Starkiller just appeared out of the blue and its targets were only identified, at first, as the New Republic. We found out later that it was the Hosninan system that was wiped out. There was not enough information to make anyone care about this tragic occurrence.

I love that J.J. Abrams used the Ralph McQuarrie inspired X-Wing fighters, and the dual-piloted TIE fighters were a nice touch. However, where were the Y-Wings or the TIE Interceptors? 30 years later and no new ships was disappointing.

George Lucas gets a lot of slack from fans, but one thing that is undeniable is his ability to build worlds and incorporate new things. New star fighters were introduced in each of the previous films along with new worlds where their name and identity was firmly established.

Sure, I know that the lush green world where Maz Kanata resides is called Takodanda, but I had to read a book to find that out. It’s not the worst thing in the world, but that information should have been provided in the film.

Captain Phasma………..Captain Phasma did absolutely jack shit in the movie. The strong marketing push for the character was met with an onslaught of merchandise in every conceivable avenue. The thing is, Star Wars has a history of promoting characters who look cool but barely serve the story.

A chrome storm trooper, who is a colossus, prompted our imagination to the nth degree. The possibility that she would be of no consequence in the film was the last thing anyone expected. I completely forgot about Phasma until Chewie tackled her in the hallway. Hopefully Gwendoline Christie will get a chance to shine in Episode 8.

Director J.J. Abrams had what is perhaps the most enviable and unenviable task in cinematic history. If Star Wars: The Force Awakens failed to connect with audiences, he would forever live in prequel-level shame while ruining the mouse’s multi-billion-dollar investment. Instead, he brought the franchise back to its roots by using its familiar beats to capture the wonder and charm of a galaxy far, far away.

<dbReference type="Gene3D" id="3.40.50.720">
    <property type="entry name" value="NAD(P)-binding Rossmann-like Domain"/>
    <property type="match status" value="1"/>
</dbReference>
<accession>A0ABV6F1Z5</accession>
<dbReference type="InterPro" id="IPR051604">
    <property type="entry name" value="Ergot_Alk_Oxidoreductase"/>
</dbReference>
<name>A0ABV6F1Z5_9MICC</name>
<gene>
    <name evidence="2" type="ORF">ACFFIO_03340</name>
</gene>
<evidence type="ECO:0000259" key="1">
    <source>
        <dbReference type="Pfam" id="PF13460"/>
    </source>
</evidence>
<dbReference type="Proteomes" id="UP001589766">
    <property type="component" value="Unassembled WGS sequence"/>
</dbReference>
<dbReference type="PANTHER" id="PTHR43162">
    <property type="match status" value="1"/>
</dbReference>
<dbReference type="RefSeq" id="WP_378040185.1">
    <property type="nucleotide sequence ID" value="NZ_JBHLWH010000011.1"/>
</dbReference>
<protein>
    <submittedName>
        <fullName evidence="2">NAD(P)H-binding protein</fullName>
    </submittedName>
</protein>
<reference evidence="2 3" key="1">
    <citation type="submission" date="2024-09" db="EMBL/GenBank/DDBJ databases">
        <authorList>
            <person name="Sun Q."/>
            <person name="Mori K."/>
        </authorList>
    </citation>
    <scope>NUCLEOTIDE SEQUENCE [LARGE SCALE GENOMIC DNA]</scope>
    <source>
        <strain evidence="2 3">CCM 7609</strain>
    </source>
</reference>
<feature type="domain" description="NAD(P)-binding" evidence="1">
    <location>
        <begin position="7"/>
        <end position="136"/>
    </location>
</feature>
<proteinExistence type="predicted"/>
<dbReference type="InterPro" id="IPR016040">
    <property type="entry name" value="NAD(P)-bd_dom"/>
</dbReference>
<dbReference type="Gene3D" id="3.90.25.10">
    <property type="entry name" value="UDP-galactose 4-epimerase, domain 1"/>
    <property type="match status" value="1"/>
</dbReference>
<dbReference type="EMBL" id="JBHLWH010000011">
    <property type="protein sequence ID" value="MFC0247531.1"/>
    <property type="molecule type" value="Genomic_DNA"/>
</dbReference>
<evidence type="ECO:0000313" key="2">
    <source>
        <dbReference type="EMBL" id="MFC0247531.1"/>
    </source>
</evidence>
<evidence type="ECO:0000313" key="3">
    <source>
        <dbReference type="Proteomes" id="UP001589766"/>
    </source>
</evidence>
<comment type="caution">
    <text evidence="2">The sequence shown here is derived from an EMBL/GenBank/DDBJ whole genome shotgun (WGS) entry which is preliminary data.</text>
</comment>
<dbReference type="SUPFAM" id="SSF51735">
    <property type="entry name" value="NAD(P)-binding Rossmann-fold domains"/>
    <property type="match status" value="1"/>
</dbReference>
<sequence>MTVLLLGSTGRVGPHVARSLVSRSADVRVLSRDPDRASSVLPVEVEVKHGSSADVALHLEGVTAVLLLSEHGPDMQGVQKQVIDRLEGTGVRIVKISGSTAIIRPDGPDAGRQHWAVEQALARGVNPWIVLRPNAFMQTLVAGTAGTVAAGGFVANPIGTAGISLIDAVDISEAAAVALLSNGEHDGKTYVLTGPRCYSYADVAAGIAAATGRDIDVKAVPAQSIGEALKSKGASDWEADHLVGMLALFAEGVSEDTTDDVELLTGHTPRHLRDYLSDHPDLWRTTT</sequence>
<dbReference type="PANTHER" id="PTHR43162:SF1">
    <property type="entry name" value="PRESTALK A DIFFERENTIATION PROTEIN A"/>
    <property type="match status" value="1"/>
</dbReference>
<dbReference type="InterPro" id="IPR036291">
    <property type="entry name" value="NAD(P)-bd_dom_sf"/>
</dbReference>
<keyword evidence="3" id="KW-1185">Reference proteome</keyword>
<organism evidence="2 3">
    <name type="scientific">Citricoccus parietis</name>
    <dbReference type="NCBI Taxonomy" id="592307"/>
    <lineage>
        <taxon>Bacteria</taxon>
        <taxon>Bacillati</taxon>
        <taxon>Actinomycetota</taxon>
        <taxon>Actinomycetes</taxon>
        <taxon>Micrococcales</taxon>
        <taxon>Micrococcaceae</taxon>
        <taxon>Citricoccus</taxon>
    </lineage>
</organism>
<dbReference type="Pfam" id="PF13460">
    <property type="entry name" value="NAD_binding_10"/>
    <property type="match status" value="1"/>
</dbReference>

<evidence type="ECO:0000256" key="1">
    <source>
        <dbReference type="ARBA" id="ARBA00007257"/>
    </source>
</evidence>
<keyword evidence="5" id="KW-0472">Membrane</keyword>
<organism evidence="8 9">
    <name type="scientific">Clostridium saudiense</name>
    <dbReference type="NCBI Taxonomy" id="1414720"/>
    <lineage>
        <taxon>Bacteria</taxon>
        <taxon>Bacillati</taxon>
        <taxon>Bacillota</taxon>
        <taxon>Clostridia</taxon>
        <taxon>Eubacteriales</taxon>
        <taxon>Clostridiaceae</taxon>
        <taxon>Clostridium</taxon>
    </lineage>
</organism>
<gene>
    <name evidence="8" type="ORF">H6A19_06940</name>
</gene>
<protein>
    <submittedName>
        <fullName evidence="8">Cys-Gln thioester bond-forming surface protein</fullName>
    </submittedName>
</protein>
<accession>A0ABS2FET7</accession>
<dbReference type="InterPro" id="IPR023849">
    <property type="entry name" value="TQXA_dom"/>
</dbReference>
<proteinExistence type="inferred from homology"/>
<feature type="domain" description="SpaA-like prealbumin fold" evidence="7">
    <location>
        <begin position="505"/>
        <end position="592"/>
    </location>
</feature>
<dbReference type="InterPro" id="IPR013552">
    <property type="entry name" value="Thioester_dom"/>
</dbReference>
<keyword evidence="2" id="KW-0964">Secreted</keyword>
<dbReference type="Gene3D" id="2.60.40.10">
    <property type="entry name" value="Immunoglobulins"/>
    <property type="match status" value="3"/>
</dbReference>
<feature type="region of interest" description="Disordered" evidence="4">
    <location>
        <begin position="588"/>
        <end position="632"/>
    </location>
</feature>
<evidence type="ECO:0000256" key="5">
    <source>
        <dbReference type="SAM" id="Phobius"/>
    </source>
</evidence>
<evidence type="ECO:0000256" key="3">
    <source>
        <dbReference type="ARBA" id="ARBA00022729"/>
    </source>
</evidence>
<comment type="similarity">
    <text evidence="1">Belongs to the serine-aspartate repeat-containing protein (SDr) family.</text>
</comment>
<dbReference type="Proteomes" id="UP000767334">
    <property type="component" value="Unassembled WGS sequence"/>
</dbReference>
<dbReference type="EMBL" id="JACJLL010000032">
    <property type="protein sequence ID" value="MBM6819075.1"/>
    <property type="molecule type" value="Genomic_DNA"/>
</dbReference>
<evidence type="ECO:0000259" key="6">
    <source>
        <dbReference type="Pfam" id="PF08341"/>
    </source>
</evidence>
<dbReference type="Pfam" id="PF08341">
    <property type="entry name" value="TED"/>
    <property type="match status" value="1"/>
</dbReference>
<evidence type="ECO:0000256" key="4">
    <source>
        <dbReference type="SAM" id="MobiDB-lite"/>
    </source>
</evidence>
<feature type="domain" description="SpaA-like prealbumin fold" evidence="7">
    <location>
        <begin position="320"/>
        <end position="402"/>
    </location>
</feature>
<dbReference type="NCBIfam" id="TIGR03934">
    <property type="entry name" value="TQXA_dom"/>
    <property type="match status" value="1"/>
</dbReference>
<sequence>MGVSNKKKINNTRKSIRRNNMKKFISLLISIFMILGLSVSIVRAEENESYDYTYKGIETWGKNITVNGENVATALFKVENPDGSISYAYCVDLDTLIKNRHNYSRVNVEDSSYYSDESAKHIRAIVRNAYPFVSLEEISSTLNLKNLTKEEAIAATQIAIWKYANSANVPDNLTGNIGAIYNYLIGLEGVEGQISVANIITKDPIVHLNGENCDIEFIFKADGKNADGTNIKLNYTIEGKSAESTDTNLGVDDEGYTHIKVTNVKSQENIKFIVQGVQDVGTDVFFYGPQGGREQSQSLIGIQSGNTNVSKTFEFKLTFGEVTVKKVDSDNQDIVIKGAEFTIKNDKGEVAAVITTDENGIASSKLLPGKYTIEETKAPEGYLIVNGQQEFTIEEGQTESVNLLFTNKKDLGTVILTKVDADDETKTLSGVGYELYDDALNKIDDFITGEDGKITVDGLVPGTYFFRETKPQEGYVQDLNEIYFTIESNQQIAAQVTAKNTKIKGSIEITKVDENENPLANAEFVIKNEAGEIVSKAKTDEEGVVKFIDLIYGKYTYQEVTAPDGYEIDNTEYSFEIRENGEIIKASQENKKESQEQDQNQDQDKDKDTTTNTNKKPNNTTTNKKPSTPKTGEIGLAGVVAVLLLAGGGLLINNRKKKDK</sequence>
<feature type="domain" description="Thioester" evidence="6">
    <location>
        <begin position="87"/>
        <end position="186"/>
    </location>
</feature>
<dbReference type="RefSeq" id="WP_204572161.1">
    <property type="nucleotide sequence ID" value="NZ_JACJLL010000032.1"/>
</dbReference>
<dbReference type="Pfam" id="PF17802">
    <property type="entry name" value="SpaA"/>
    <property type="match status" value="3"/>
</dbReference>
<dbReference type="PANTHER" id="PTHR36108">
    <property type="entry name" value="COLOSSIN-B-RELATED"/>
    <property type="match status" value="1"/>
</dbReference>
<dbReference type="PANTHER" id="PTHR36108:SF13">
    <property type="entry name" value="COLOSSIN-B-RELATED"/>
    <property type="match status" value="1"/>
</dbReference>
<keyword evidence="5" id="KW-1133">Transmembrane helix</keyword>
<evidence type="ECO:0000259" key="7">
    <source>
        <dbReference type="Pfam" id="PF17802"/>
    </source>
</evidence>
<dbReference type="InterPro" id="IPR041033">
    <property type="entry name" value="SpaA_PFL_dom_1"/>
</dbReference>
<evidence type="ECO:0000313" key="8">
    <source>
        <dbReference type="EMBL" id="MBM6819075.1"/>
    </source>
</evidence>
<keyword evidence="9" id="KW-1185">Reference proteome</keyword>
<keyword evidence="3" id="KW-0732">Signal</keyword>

There is a very big sense of “we’ve been here before.” Originality and conceptual prowess can be debated until the cows come home, but this film needed to draw inspiration from its cherished predecessors in order to engage a new generation of fans while reminding the old school audience why they fell in love with this franchise.

Blockbuster tent pole movies today are all about the trilogy. The amount of unanswered questions, prior to and after The Force Awakens, makes Episode 8 all the more desirable. The most commonly pondered question of the holiday season wasn’t what is one getting for Christmas. It was whether or not Rey is Luke Skywalker’s daughter?

Familiar beats and imperfections not withstanding, Star Wars: The Force Awakens honored the original trilogy while providing something fresh. It was the perfect balance that allowed us to develop a relationship with some great new characters before reintroducing the heroes of our childhood.

Star Wars is back, and the possibilities are endless as to where the saga will go next!